Supervisor: Dr. Daniel Thompson
Project Title: DTC PHYS 60 - Duality and Resurgence in String Theory and Quantum Field Theory
Description: Resurgence is the potentially far reaching conjecture that non-perturbative phenomena (examples being confinement and the mass gap of QCD) in quantum systems are subtlety encoded in the break down of perturbation theory at large order. Duality is the astonishing property that apparently completely different systems may, in fact, describe identical underlying physics. This project will fuse these two ideas, studying them in a range of scenarios to address the properties of string theory and integrable quantum field theories.
Supervisor: Prof. Dirk Peter van der Werf
Project Title: DTC PHYS 61 - Antimatter gravity
Description: Antimatter appears to be almost entirely absent from our Universe in contradiction of predictions based on the Standard Model of particle physics. We are investigating this conundrum by looking for hitherto undetected differenced between matter and antimatter by studying laboratory made and trapped antihydrogen in the ALPHA experiment at CERN. In this project we want to use trapped antihydrogen to study the so-called weak equivalence principle postulated by Einstein in the early 20th century, which states that all objects independent of their structure and composition experience the same acceleration due to gravity.
These are three year fully-funded scholarships, open to UK/EU candidates which include an annual stipend of £14,553 plus full UK/EU tuition fees.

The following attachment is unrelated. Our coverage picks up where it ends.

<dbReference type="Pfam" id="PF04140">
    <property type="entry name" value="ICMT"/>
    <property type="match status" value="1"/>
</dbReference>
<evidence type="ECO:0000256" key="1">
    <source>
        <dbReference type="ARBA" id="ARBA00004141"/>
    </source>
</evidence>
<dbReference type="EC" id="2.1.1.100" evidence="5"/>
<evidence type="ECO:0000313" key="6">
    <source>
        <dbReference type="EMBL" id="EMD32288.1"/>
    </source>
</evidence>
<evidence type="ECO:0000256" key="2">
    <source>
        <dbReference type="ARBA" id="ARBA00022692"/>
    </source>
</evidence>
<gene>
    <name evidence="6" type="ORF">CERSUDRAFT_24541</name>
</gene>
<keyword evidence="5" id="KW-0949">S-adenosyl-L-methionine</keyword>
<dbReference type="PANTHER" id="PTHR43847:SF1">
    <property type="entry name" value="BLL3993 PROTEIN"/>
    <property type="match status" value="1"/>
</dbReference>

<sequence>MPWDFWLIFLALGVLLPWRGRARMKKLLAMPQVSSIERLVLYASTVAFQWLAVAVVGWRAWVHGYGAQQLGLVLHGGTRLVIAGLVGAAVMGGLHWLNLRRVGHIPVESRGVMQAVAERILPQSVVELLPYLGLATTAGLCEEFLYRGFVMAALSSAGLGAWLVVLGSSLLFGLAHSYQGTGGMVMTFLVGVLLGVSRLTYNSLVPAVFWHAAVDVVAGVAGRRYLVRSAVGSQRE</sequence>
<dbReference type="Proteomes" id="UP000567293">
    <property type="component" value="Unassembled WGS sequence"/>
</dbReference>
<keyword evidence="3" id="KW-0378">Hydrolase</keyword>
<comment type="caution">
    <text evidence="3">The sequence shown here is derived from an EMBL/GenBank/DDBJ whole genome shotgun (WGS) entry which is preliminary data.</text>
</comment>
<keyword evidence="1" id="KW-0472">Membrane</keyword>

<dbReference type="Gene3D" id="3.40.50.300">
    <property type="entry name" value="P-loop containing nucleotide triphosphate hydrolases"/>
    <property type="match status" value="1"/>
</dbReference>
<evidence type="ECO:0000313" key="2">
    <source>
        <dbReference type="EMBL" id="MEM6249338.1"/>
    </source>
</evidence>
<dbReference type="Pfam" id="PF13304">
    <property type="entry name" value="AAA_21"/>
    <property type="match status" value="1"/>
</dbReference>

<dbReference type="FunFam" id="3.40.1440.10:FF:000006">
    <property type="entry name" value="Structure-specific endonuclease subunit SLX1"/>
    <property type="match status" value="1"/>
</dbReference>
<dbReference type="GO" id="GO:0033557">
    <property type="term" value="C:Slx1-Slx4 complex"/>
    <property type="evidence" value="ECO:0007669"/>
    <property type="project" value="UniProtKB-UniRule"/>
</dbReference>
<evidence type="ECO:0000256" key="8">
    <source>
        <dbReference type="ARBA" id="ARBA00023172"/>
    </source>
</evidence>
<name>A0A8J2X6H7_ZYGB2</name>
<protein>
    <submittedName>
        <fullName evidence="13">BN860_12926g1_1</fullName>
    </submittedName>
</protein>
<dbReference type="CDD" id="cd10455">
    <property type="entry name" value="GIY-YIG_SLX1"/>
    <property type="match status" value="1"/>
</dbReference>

Applications from overseas candidates are welcome, but candidates would be required to pay the difference between the UK/EU tuition fees and the overseas tuition fees.
Candidates must have a First, Upper Second Class Honours (or equivalent) or a Master’s degree in a relevant discipline. Informal enquiries before the deadline are welcome by emailing the project supervisor.
How to apply
Candidates should only apply for one project.
Candidates must complete and submit the following documentation by the stated deadline.
To apply for this scholarship, please download the research scholarship application form and return it to the College of Science with the following:
- Academic References – all scholarship applications require two supporting references to be submitted. Please ensure that your chosen referees are aware of the funding deadline, as their references form a vital part of the evaluation process. Please either include these with your scholarship application or ask your referees to send them directly to firstname.lastname@example.org
- Academic Transcripts and Degree Certificates – academic transcripts and degree certificates must be submitted along with the scholarship application by the funding deadline. We will be using these to verify your academic qualifications.
- CV – please include a recent CV
- Candidates should use the ‘Supplementary Personal Statement’ section of the application form to explain why the award they are applying for particularly matches their skills and experience and how they would choose to develop the project. Candidates are also required to identify the supervisor associated with their project explicitly in their application.
Please include the project code and title in your email subject header, eg: DTC BIO 1 - Animal colouration in 3-D PhD scholarship application / DTC CS 11 - Social Network Analysis for Mental Health Support PhD scholarship application / DTC GEO 20 - An investigation into the empirical validity of the global city concept and interlocking world city network thesis PhD scholarship application / DTC MATH 36 - Noncommutative Smoothing PhD scholarship application / DTC PHYS 47 - Spectral properties of Quantum Chromodynamics at nonzero temperature and density PhD scholarship application.